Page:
## 1. All parabolas circumscribed about a triangle

Problem: To construct all parabolas passing through three given points A, B, C.

The solution can be obtained in a very simple and structural way by using the property of the anticomplementary triangle A'B'C' related to the axis of the parabola discussed in AnticomplementaryAndCircumparabola.html .
There it was shown that the parallels to the axis of a circumparabola of ABC from the vertices of the anticomplementary triangle A'B'C' meet the opposite sides of A'B'C' on the parabola.
Thus, taking a pivoting point D on the circumcircle and defining the axis direction through line OD (O the circumcenter of ABC), we obtain all circumparabolas of ABC by determining three additional points {A'',B'',C''} through which the parabola should pass.
{A'',B'',C''} are respectively the intersection points of the parallels to line OD from the vertices {A',B',C'} with the opposite sides of this triangle.

Having six points on the parabola we can draw it with the tool drawing a conic through five points (selecting five of them). For another way to generate a circumparabola see the file CircumparabolaGeneration.html .
Note that there are three particular directions of OD for which the parabola degenerates to a pair of parallel lines. These occur when OD is parallel to the sides of the triangle. For example in the case OD tends to be parallel to AB, points {A,B,C''} and {A'',B'',C} become corrspondingly collinear, the two lines supporting them being line AB and its parallel from C.

Remark-1 The figure shows also the locus of the corresponding perspector of the circumparabola. It is the inner Steiner ellipse of triangle ABC. By the way, I mention here the structural role of the inner Steiner ellipse of a triangle. For perspectors on this ellipse the correpsonding conic is a parabola. Perspectors located inside the ellipse produce ellipses and perspectors located outside this ellipse correspond to hyperbolas.

Remark-2 There are various additional properties here like, for example, the tangency of the parabola to the line at infinity, which in turn is the trilinear polar of G, the centroid of the triangle. The generalization of all these properties are discussed in a more general setting in the file CircumconicsTangentToLine.html .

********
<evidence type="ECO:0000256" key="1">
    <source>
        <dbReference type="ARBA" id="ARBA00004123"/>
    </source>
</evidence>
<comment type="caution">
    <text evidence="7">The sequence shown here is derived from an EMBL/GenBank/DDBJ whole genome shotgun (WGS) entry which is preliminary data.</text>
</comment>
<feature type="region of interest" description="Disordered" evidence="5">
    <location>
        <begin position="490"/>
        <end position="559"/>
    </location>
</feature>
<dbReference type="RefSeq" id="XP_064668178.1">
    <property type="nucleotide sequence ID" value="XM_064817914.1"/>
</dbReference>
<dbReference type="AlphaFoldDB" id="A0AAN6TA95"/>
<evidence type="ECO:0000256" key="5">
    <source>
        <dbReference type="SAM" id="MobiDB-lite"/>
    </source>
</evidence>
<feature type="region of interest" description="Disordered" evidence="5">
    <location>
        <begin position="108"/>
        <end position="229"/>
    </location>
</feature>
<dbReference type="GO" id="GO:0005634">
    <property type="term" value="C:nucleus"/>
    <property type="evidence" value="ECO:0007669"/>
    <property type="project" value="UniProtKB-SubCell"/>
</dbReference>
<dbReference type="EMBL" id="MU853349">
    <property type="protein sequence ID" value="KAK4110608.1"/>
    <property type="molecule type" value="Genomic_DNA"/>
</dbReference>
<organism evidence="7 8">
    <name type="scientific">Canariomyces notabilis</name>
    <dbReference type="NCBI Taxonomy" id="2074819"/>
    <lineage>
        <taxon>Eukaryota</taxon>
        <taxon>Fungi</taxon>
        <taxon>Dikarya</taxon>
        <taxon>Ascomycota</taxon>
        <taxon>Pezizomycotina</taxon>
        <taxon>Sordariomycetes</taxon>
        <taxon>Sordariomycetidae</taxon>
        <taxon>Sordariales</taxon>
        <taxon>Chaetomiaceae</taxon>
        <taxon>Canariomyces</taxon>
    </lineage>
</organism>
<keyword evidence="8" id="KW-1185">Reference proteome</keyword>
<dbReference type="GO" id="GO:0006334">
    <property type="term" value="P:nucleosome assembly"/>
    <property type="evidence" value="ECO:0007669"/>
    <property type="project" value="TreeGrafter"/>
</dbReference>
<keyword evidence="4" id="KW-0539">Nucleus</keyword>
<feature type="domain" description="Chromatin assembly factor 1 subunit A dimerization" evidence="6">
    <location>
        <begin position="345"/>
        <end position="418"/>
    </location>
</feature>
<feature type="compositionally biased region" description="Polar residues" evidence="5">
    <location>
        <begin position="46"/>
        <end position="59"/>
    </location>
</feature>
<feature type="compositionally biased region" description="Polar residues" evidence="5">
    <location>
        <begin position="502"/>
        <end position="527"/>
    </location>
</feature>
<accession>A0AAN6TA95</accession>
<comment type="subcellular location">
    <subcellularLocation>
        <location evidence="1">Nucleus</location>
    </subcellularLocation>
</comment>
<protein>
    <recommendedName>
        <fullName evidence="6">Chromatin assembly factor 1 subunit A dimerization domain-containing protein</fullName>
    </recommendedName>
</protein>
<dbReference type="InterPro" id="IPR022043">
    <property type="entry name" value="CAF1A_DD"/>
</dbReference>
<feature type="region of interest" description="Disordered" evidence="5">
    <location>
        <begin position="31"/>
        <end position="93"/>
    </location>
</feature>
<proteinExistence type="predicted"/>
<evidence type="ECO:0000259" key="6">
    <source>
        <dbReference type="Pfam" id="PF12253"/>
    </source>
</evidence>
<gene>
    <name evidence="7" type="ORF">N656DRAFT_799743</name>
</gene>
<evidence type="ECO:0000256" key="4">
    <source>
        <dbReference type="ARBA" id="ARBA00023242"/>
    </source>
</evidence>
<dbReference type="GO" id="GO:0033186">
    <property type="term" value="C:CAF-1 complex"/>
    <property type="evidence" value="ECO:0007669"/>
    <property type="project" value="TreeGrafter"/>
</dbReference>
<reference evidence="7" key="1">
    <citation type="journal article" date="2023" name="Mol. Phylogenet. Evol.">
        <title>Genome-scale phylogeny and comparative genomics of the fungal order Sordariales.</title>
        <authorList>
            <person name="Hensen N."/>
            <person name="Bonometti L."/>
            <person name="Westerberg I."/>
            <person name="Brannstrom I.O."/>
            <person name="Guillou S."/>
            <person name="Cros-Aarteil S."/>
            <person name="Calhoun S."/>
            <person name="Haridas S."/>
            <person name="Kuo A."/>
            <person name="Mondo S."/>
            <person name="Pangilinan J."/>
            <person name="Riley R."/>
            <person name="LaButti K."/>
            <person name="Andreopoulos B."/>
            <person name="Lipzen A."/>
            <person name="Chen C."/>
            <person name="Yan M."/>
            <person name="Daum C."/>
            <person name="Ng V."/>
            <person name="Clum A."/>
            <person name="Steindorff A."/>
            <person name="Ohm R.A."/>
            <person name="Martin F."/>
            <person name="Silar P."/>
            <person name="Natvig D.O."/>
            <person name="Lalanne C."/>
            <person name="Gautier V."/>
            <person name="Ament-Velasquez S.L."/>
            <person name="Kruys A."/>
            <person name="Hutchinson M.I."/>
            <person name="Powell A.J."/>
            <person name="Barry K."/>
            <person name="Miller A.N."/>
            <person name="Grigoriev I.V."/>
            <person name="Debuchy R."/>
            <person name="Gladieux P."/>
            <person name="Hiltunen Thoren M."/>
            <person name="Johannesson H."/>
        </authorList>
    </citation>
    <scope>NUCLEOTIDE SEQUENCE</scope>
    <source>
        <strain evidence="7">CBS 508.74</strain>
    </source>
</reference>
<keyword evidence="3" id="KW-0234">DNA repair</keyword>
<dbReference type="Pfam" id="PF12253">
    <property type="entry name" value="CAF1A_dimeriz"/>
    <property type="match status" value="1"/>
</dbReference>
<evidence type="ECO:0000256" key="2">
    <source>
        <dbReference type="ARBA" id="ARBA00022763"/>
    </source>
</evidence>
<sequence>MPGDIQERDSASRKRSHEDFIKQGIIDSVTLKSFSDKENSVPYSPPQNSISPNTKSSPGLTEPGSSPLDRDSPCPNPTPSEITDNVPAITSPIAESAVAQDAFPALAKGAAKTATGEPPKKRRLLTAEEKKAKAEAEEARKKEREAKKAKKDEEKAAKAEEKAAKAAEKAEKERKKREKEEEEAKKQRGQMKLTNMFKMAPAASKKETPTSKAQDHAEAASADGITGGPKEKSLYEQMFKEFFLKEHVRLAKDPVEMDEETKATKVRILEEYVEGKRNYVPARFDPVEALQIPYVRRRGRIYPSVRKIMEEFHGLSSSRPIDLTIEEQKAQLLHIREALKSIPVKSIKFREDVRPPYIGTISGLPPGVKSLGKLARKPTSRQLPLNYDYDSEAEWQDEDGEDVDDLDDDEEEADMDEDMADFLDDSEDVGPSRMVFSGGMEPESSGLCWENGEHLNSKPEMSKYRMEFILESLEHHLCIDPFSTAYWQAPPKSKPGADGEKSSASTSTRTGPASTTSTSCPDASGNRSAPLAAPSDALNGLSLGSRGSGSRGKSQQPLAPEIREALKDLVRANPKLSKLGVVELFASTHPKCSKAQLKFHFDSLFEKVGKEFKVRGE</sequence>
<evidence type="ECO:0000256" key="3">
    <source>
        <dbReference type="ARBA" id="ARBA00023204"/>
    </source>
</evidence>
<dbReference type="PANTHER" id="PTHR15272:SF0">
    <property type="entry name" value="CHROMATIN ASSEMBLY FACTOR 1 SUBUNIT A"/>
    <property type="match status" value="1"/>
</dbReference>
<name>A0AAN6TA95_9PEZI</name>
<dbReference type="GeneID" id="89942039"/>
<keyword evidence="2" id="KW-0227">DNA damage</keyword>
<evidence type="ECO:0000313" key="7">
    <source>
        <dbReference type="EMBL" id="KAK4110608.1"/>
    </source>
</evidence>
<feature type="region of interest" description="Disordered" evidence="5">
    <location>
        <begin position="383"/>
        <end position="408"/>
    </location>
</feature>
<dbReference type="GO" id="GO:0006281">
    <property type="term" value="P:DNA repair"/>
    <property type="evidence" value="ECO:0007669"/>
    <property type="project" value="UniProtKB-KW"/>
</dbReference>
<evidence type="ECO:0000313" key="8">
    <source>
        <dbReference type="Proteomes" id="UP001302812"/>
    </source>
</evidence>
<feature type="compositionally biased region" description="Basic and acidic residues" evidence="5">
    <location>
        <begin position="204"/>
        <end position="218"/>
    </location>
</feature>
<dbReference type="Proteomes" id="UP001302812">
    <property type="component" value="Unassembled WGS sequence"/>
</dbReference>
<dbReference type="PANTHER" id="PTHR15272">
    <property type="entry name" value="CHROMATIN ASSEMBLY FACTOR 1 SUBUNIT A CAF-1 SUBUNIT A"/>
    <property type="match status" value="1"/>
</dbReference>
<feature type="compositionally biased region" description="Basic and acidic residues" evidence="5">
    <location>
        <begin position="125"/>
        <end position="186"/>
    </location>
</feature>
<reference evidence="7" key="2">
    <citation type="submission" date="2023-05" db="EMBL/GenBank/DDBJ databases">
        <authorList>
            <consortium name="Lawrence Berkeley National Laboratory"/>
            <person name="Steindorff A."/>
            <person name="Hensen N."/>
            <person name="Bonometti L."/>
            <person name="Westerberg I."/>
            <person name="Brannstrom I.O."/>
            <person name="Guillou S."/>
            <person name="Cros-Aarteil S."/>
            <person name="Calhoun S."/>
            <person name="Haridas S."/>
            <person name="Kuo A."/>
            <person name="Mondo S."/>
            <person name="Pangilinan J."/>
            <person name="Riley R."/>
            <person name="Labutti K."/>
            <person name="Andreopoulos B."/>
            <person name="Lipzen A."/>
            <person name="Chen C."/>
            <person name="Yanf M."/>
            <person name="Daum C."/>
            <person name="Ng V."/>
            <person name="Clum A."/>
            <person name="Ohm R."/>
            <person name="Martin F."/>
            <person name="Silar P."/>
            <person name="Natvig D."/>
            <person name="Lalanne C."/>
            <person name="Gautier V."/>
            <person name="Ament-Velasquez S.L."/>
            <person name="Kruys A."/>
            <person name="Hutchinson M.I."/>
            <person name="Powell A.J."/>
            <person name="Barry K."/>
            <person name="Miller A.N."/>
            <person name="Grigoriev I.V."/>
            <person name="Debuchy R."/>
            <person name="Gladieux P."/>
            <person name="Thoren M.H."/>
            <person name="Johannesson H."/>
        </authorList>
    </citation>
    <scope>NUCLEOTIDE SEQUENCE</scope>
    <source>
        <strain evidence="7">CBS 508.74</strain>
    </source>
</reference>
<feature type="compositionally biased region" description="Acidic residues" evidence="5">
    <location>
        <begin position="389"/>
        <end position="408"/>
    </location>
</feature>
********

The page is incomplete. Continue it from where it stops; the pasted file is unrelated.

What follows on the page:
## 2. Parabolas trhough four points

Given four points {A,B,C,D} in general position we can use the preceding construction to explore the existence of parabolas passing through these points. For this consider the set S of all parabolas through {A,B,C} and determine the locations of D for which there is a parabola in S passing through D.

It is simple to see that every parabola passing through {A,B,C} has no points inside the angular domains indicated above. Thus, (i) for every point D0 lying in these domains there is no parabola passing through {A,B,C,D0}, (ii) for every point D2 in the open complement of these domains there are always two parabolas passing through {A,B,C,D2}.
Concerning the existence of these parabolas one can apply the general theory of conics passing through four points and tangent to a given line (see FourPtsAndTangent.html ). The line in the present case is the line at infinity.
Remark The condition on the existence of parabolas, through four points stated above using the indicated domains, is equivalent to the existence of a convex quadrangle with vertices {A,B,C,D}.

## 3. Parabolas trhough four points, their axes

Given four points {A,B,C,D} satisfying the convexity property of the previous section (remark), there are two real parabolas through these points. Their axes can be determined using the Desargues involution theorem (see DesarguesInvolution.html ).

In fact all conics passing through these four points induce, through their intersection points, on any line L a homographic involution (see InvolutionBasic.html ). Selecting the line L to be the line at infinity, the two parabolas correspond to the fixed points of this involution, which translates to the directions of the axes of the parabolas.
Thus, identifying the line at infinity with the pencil O* of lines through an arbitrary point O, we can construct the two directions of the parabolas as fixed points of an involution on O*.
[1] The involution is defined by drawing an arbitrary line L and considering its intersection points with the lines of O*.
[2] More precisely, given the four points {A,B,C,D} consider the pairs of points on L (A',C'), (B',D') obtained by intersecting L with parallels respectively to {FA,FC,EB,ED}.
[3] The two pairs (A',C'), (B',D') uniquely define the involution on L, which can be represented by the circles of the circle-bundle generated by the circles on diameters A'C' and B'D' (see Involution.html ).
[4] The fixed points of this involution are the limit points M, N of this circle bunde. They can be constructed as intersections of L with an arbitrary circle (c) orthogonal to the circles with diameters A'C' and B'D'.
[5] The axes of the parabolas are parallel to lines OM and ON.

## 4. The case of trapezia

When the four given points {A,B,C,D} are vertices of a trapezium, then there is only one non-degenerate parabola, whose construction is considered in ParabolaCircumscribingTrapezium.html . The other one is the degenerate parabola represented by the union of the two lines carying the parallel sides of the trapezium.

AnticomplementaryAndCircumparabola.html
CircumconicsTangentToLine.html
CircumparabolaGeneration.html
DesarguesInvolution.html
Involution.html
InvolutionBasic.html
ParabolaCircumscribingTrapezium.html